SumnerH

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I've lived here (DC or burbs) long enough to have walked through Georgetown watching the locals celebrate their last Super Bowl win in 1993.

By the numbers, the pathetic string of failure is certainly #1, esp now that the Nats have been around for 10 years and have quickly added their own string of playoff gagging to the mix.

However, other than the football team, my sense is that the community at large doesn't live and die by the local sports teams. The Caps repeated choke jobs are crushing to a small group of die hard fans but it doesn't permeate conversations so much as it would in other places.
Yep, the NFL is the only team here that approaches the level of interest Boston (post Brady/Belichick) has for all 4 major league team sports.

Georgetown and Maryland suck up as much of the basketball oxygen as the Wizards do, the Nats fandom is diluted by being in a non-baseball town that has decades of Orioles fans and a team too young to have kids who grew up with them, and the Caps are ignored even more than you'd expect of a NHL team outside of the Northeast/Detroit/Canada (though they do have a cohort of die-hards, as noted).
 

BigPapiLumber Co.

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The Caps are just reaching ridiculous levels now. Personally, if they had lost in Game 5, I'd have called them "pathetic," and moved on to baseball season. But taking it to Game 7 and blowing it with that weak-ass showing hurt so much more.

As for other sports, I think I'm pretty representative of a good number of transplants. I like a couple of the local teams, but not passionately, and I dislike (pretty passionately) the other local team.

I like the Nats, they're my 2nd favorite team, I'll root hard for them. Until they play the Sox in the World Series, and then I'll treat them like the Mets or whatever other team. (Cute story: About a month ago, my 4 y.o. daughter comes up to me very seriously, takes my face in her hands and looks straight into my eyes, and says "Dada, I like the Nats more than the Red Sox. But don't worry, Dada, I still like the Red Sox." Then later proceeded to hit where it really hurts, saying, "Dada, if I played for the Yankees, you'd be a Yankees fan, wouldn't you?")

I grew up a Celtics fan, but don't follow basketball too closely. Rooted for the Wizards last night based only on the teams' comparative recent level of success. Will now root for the Celtics.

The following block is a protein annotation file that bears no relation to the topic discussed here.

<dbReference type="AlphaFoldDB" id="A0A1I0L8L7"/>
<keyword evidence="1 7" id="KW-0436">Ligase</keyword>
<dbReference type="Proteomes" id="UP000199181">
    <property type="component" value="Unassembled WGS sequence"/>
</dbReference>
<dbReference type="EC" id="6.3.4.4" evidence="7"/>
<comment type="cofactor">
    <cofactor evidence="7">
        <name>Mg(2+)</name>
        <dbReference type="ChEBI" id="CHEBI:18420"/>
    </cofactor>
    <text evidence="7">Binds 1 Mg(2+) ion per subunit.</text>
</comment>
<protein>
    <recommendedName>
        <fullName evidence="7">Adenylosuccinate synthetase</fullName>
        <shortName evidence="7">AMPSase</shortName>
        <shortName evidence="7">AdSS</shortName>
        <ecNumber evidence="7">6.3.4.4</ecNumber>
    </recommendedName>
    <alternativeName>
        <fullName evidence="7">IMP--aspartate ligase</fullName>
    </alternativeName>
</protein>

Football: I'm a Giants fan, so there's no way I could ever have rooted for the Redskins. But their ownership and their name make that decision much easier.
 

B H Kim

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I will say that, as someone who's lived in DC for 30 years, having a baseball team that is at least competitive in the regular season but struggles in the post-season is infinitely preferable to having no team at all.
 

Seels

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How's this even a contest. Atlanta.
NBA:Consistently just good enough to lose in the first round of the playoffs
Baseball: Have they done anything since Maddux retired? Their run in the nineties is basically synonymous with playoff choking.
Hockey: I can't be the only one that didn't even know the Thrashers are now the Jets. Were the Thrashers ever a thing?
Football: 28-3.
 

Blue Monkey

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Gotta give a shout out to Minneapolis. Longest championship drought for a city with all 4 major sports leagues (Twins 1991). Seriously, when was the last time a team from MN was even close to winning anything? Vikings in the late 90's? Ouch.

Edit: forgot about the 2009 Vikings in the NFC Championship... still horrible though.
 

54thMA

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My vote still goes to Buffalo.
Seconded.

Buffalo is a professional sports wasteland; no baseball team, their basketball team left town, their hockey team has been to the Stanley Cup finals twice in their forty seven year history, losing both times, their football team lost four strait Super Bowls and currently wears the crown of longest playoff drought of any professional team. They are the only NFL team not to have made the playoffs this century, last making it in 1999.

Just awful.